This plays into the biggest issue with Super Meat Boy Forever. It just feels… underwhelming. It’s a tiny development team, it’s gone through some fits and starts and delays, but this type of valuation has to be expected in making a sequel to a beloved game. 

Super Meat Boy had some incredible post-game releases, with tons of new levels adding devious new tricks to things. There’s no way of knowing if SMBF will follow suit. But the lower level count and simplified mechanics are a little bittersweet.

Each world has six levels and a boss, plus the “dark world” variations if you beat the finish time goal for each. SMB had twenty levels per world and a boss, plus the dark world variations. The difficult nature of the game is still there, but it’s different this time around. Forever tends to kill you more with unseen dangers — since you can’t stop to evaluate things, you’ll often just barge off an edge or into spikes without realizing what’s coming.

This plays into an even more problematic aspect: intentionally doing the wrong thing.

In later levels, I found myself turning my character around at certain junctures, or using a powerup in an odd way, simply because I thought “There’s no way a late level like this would make something this simple.” It disrupted the flow and the feeling of mastery, simply because I was trying to use my skills and habits I had picked up from earlier level design to try to predict what was coming.

The simplified controls of Super Meat Boy Forever also caused some issues. Most of the time, things are incredibly tight and responsive with jumps, slides and other movements. Once you figure out how to proceed, you can usually tell that it’s user error preventing you from moving forward.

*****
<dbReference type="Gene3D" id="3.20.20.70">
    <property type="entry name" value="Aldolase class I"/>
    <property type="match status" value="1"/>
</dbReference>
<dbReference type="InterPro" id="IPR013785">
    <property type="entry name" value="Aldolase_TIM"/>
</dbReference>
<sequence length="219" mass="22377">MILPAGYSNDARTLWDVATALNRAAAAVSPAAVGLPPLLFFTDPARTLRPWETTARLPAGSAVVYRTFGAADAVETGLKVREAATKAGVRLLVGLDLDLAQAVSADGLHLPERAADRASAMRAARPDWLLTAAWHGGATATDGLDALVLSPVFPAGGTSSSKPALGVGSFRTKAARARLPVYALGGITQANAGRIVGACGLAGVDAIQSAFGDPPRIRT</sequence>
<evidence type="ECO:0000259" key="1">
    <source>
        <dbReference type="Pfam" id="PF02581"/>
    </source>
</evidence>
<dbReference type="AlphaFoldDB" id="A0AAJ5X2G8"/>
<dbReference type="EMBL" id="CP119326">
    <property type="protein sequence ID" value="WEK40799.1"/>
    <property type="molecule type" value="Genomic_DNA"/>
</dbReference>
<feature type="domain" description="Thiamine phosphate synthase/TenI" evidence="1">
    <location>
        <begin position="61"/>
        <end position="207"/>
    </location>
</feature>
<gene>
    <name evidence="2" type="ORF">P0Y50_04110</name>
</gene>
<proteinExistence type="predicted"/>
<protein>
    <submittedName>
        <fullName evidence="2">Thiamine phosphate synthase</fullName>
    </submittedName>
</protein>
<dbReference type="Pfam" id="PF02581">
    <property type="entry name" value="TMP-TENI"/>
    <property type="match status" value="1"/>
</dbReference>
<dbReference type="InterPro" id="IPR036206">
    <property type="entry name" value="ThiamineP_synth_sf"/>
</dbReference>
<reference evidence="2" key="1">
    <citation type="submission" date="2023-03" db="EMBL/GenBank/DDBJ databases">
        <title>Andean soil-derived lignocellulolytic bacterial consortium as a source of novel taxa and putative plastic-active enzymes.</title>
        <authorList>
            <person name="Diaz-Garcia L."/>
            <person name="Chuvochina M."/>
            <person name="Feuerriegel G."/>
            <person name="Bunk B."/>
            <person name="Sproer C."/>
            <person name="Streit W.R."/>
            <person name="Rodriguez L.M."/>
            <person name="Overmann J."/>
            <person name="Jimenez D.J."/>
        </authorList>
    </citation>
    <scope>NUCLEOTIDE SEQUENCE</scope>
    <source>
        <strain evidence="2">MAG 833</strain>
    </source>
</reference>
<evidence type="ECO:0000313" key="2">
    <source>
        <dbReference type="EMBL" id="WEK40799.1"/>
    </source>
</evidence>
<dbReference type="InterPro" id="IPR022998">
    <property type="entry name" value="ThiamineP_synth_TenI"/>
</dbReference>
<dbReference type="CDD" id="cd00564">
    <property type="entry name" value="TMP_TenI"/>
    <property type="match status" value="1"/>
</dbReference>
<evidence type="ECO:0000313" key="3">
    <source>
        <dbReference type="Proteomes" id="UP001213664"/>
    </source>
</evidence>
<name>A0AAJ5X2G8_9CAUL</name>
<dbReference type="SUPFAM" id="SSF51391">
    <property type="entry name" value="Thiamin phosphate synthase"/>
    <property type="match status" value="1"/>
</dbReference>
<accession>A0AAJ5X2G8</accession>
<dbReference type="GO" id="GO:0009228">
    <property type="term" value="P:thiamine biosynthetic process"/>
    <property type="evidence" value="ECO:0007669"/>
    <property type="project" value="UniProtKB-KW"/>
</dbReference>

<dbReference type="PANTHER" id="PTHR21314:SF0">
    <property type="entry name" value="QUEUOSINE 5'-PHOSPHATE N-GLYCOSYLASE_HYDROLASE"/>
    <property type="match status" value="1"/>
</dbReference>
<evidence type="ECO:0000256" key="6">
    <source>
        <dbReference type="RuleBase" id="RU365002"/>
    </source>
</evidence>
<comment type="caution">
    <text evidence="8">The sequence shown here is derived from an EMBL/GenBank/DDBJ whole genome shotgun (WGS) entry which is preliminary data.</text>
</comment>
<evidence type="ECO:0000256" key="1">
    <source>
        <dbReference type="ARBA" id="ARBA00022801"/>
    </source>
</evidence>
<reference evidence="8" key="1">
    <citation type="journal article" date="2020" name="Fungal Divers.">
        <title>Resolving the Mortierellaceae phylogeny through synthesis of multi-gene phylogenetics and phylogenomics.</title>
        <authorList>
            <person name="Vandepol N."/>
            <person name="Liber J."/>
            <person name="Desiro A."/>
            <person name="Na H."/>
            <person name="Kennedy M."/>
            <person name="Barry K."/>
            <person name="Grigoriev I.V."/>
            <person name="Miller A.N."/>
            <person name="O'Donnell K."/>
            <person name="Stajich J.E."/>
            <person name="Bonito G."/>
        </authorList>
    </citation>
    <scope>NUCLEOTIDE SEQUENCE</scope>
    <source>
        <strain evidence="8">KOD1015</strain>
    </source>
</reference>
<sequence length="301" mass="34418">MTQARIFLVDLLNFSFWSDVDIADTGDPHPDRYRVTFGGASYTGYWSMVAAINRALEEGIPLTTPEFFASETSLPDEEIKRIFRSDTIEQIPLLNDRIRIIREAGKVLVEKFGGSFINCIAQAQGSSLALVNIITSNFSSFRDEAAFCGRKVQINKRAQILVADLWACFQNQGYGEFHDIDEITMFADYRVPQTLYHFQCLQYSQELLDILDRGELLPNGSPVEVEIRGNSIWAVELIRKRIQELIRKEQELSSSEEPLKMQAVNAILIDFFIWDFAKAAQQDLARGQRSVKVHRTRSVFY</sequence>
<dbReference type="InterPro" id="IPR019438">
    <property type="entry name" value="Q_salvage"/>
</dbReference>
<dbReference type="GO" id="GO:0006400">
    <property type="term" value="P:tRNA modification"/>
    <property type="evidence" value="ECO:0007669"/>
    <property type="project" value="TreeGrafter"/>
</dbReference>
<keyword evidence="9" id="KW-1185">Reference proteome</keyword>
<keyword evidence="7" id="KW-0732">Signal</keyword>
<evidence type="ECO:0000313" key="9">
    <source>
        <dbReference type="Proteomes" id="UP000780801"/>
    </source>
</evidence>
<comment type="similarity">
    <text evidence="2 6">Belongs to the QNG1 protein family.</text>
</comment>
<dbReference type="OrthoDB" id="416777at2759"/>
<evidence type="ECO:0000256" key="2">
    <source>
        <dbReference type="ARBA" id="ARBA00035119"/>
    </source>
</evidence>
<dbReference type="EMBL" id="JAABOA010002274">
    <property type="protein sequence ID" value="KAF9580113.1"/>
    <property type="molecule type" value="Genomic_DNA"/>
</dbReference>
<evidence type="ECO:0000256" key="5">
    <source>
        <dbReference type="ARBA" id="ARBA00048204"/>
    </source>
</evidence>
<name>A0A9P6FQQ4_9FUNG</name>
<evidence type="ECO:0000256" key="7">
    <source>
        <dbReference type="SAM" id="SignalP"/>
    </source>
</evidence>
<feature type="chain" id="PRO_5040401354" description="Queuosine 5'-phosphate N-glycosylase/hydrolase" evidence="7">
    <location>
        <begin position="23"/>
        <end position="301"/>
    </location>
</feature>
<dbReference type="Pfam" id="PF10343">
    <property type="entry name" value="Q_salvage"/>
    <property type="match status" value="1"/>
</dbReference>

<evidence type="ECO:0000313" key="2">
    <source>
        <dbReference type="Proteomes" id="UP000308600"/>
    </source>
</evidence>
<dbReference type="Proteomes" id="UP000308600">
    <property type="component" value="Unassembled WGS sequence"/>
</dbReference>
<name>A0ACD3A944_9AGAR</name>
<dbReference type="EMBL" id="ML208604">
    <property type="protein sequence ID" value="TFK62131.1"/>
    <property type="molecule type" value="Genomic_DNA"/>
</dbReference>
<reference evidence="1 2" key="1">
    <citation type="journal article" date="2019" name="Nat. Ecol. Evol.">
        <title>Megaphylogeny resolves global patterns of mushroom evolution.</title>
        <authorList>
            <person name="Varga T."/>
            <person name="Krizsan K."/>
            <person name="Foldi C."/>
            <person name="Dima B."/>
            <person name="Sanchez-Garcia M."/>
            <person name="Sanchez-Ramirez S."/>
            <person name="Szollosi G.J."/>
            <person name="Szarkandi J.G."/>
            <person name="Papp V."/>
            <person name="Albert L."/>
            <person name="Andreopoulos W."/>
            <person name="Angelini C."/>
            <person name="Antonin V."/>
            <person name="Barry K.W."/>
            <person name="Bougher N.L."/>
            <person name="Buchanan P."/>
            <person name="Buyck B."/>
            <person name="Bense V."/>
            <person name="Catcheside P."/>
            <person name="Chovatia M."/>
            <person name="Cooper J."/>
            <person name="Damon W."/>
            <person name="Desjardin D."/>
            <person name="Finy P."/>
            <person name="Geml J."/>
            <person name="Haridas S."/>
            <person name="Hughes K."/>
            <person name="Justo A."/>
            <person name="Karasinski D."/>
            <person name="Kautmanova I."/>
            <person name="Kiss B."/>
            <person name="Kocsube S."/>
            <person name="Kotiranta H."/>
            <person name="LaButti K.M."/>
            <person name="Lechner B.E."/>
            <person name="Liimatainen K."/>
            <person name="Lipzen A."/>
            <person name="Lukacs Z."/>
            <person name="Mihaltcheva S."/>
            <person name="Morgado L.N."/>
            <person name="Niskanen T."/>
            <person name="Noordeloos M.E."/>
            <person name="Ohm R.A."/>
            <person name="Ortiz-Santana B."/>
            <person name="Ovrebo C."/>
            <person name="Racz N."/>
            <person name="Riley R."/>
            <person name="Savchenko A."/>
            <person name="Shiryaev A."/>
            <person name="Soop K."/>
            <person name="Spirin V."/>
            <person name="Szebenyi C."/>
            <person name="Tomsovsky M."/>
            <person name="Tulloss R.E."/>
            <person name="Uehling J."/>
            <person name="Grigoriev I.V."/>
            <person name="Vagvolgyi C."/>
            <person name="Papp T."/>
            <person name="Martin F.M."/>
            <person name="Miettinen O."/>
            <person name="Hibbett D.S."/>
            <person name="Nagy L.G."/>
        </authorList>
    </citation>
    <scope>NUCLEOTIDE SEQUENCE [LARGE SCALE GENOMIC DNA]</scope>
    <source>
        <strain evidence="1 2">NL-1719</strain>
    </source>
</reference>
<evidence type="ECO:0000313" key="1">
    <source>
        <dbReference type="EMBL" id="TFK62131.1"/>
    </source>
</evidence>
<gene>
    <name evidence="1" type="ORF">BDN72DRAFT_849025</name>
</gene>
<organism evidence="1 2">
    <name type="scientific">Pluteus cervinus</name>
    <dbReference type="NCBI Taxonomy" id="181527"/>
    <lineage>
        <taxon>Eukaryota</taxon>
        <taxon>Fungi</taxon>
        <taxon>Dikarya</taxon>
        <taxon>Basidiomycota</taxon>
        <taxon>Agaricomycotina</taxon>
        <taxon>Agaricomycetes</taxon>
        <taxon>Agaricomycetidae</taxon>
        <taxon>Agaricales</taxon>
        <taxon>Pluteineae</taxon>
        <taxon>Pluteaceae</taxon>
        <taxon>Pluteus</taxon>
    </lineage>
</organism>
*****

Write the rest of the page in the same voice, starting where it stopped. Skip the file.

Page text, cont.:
This changes with a few things, especially in boss fights. Certain elements shift a bit here, and the timing and rules of these moves aren’t very intuitive. Punches and slides work a bit differently when you’re trying to beat down the bosses you encounter, and I found myself dying much more than I felt I should due to these changes.

In a game that focuses on split-second timing and muscle memory, these shifts in mechanics made some of the big spectacle boss battles more of a chore than they should have been.

That said, Super Meat Boy Forever has a lot to offer platforming fans. It’s still tough, it’s still charming, and it’s different enough to not feel like it should have just been added on to the original.

Super Meat Boy Forever Review  The Bottom Line


  • Charming characters, soundtrack, story, and design
  • Nice use of powerups and mechanic shifts to keep things interesting
  • Huge variety in levels and difficulty


  • Autorunner controls take away some of the best aspects of the original
  • Feels oversimplified
  • Variable difficulty and shifting levels makes things feel unfinished

It takes some serious bravery to take a beloved title and change the core mechanics as much as Super Meat Boy Forever does. Unfortunately, it isn’t made better by these changes. Maybe over time, SMBF will unleash its true potential, but it stands as an inferior sequel at this point.

You’ll still get plenty of enjoyment out of it, even if you’re a diehard fan of the 2010 title. Just don’t expect SMBF to be just like its predecessor, but more of it. It’s dramatically different and, generally, not quite as good.

[Note: Team Meat provided the copy of Super Meat Boy Forever used for this review.]

Super Meat Boy Forever Review: The Sawblades of Destiny
Super Meat Boy Forever may look like the previous games in the series, but it actually features an autorunner mechanic that simplifies things... at a cost.

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Jordan Baranowski
Jordan has been gaming and geeking since he was a wee lad. He is a freelance writer and content creator, contributing to AMC Theatres, SVG, Looper, and Feast Magazine, among others. Follow him on Twitter for article updates and Instagram for (mostly) pictures of food and animals.